A self-congratulatory swan song from Tarion’s Chair

The Ottawa Business Journal recently published an admiring interview (16/03/15) with Chris Spiteri, out-going Chairman of the board of  Tarion Warranty Corporation to showcase “accomplishments” of his ten-year term.

Mr. Spiteri claims he’s “proud of Tarion’s record when it comes to protecting consumers.   He cites”remarkable” results in keeping disputes away from the provincial License Appeal Tribunal (LAT), saying he’s “boosted protection” for consumers, and Tarion “sucessfully resolves cases almost 100 % of the time”.

To many consumers, this article was like throwing oil on the flames.

It ignited anger from individual consumers and consumer groups who’ve been urging the Ontario government for  years to bring transparency and accountability to Tarion, an arms-length monopoly of the government.

Many consumers have found Tarion unresponsive, its coverage inadequate, many have had to fight for compensation in court, and found Tarion lawyering up against them and shielding builders from accountability. Furthermore, since its also regulator of the building industry, many find Tarion’s Builder Directory inaccurate and misleading about builder performance.

Mr. Spiteri is well aware of all of this.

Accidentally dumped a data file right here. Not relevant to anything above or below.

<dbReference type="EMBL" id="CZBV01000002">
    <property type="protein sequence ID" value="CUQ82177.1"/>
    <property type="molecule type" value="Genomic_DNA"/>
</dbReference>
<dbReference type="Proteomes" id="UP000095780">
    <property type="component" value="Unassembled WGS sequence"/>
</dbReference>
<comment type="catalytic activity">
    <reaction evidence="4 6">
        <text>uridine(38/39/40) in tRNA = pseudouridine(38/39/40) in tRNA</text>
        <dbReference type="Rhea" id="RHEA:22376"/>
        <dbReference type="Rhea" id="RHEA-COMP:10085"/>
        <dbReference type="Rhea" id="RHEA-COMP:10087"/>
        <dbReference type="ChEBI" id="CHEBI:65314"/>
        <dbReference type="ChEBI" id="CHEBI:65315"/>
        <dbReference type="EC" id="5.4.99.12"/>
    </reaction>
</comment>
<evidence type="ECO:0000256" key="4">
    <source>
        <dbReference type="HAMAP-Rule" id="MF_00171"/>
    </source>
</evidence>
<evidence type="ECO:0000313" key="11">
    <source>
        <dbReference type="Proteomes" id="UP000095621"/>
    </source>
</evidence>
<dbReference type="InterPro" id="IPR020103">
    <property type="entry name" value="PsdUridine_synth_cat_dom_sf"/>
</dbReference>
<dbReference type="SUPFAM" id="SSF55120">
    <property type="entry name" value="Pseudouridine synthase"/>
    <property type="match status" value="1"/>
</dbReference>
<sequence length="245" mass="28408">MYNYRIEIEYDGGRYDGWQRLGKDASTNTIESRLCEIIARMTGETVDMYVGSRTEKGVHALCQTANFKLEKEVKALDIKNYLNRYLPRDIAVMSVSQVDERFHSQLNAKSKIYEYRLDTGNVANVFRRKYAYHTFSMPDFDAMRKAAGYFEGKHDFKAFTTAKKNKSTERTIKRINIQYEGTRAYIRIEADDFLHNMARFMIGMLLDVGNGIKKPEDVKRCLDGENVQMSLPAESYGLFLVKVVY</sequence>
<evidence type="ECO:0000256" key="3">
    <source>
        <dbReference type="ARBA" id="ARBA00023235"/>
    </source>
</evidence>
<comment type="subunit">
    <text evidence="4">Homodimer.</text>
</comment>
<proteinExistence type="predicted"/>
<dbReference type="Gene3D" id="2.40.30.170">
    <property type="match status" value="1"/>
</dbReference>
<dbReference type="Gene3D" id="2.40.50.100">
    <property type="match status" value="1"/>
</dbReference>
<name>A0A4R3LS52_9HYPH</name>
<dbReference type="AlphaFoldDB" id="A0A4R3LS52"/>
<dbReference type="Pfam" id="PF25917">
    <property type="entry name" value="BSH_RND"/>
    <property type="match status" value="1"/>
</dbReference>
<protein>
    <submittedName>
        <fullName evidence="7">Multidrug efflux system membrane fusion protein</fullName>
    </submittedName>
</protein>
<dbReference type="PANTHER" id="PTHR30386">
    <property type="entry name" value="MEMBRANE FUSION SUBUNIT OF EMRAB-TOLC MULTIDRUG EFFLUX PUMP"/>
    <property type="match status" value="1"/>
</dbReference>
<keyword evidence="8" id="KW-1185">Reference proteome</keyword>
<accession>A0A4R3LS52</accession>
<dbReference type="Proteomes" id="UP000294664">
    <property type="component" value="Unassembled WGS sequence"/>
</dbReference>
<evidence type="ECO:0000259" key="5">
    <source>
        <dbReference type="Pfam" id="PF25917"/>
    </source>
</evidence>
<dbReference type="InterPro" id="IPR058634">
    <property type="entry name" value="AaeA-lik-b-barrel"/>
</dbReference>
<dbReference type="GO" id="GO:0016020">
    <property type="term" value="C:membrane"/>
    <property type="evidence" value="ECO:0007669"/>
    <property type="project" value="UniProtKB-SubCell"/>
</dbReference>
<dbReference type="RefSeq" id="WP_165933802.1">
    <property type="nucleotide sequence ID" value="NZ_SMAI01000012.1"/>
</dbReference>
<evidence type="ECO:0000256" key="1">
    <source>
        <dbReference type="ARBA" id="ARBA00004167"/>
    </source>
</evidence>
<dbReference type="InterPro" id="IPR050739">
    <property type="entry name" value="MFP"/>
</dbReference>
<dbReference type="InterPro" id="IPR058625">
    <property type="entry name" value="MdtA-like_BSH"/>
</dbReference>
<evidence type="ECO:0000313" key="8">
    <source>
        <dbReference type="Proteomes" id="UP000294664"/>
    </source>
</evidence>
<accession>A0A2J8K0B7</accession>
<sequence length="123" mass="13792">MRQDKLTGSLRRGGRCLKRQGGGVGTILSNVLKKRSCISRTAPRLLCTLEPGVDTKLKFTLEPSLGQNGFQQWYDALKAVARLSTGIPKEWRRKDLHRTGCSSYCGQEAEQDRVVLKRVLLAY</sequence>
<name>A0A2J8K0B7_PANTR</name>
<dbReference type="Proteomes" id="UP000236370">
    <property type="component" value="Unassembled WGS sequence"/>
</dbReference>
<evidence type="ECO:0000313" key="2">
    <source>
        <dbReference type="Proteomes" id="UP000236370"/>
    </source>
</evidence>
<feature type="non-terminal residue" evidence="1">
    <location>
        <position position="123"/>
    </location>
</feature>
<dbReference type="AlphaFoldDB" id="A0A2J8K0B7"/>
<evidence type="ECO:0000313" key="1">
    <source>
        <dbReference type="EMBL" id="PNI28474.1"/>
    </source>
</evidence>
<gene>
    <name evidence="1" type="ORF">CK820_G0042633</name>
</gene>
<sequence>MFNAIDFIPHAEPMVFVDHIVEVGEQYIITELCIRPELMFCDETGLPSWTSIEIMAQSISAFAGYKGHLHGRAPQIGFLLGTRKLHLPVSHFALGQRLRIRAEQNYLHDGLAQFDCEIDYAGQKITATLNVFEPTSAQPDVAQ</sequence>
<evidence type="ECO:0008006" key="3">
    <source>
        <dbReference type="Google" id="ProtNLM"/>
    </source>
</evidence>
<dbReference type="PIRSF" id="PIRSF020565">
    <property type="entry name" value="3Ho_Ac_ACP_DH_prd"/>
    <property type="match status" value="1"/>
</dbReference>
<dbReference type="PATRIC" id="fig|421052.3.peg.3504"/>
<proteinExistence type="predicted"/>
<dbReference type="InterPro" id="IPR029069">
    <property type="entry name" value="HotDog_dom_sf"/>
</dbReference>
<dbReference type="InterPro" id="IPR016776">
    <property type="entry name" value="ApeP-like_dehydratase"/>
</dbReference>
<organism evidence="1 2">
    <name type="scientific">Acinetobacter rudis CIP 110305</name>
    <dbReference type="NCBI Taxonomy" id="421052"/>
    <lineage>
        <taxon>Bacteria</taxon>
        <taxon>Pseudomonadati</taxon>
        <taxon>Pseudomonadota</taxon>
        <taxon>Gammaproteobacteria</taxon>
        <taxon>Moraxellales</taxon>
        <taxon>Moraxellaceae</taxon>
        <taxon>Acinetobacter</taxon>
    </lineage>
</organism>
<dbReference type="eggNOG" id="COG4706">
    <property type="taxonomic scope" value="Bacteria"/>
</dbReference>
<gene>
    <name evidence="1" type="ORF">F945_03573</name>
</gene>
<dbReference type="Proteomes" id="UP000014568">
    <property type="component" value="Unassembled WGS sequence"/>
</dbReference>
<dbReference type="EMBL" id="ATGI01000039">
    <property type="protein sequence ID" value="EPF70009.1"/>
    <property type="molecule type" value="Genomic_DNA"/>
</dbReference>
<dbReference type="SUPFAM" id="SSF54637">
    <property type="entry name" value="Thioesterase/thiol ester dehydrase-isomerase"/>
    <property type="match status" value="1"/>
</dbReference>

He also witnessed an angry backlash from over 200 consumers at Tarion’s Annual Public Meeting (30/04/14) where he and his CEO struggled to keep control of the meeting. “I understand the level of frustration”, he said, regarding complaints about Tarion’s use of the License Appeal Tribunal to fight self-represented consumers. “The use of attorneys, the use of lawyers creates an imbalance“, he admitted. He promised to “take this back to the board.

Another year has passed. A few promises, no action.

The board has known about these “imbalances” for years.  Tarion and builders win 83-96% of LAT appeals, and are presumably happy with the staus quo. With eight buidlers on Tarion’s board, consumer reforms are a hard sell. Mr. Spiteri’s claim of having “dramatically boosted consumer protection” is unconvincing to consumers.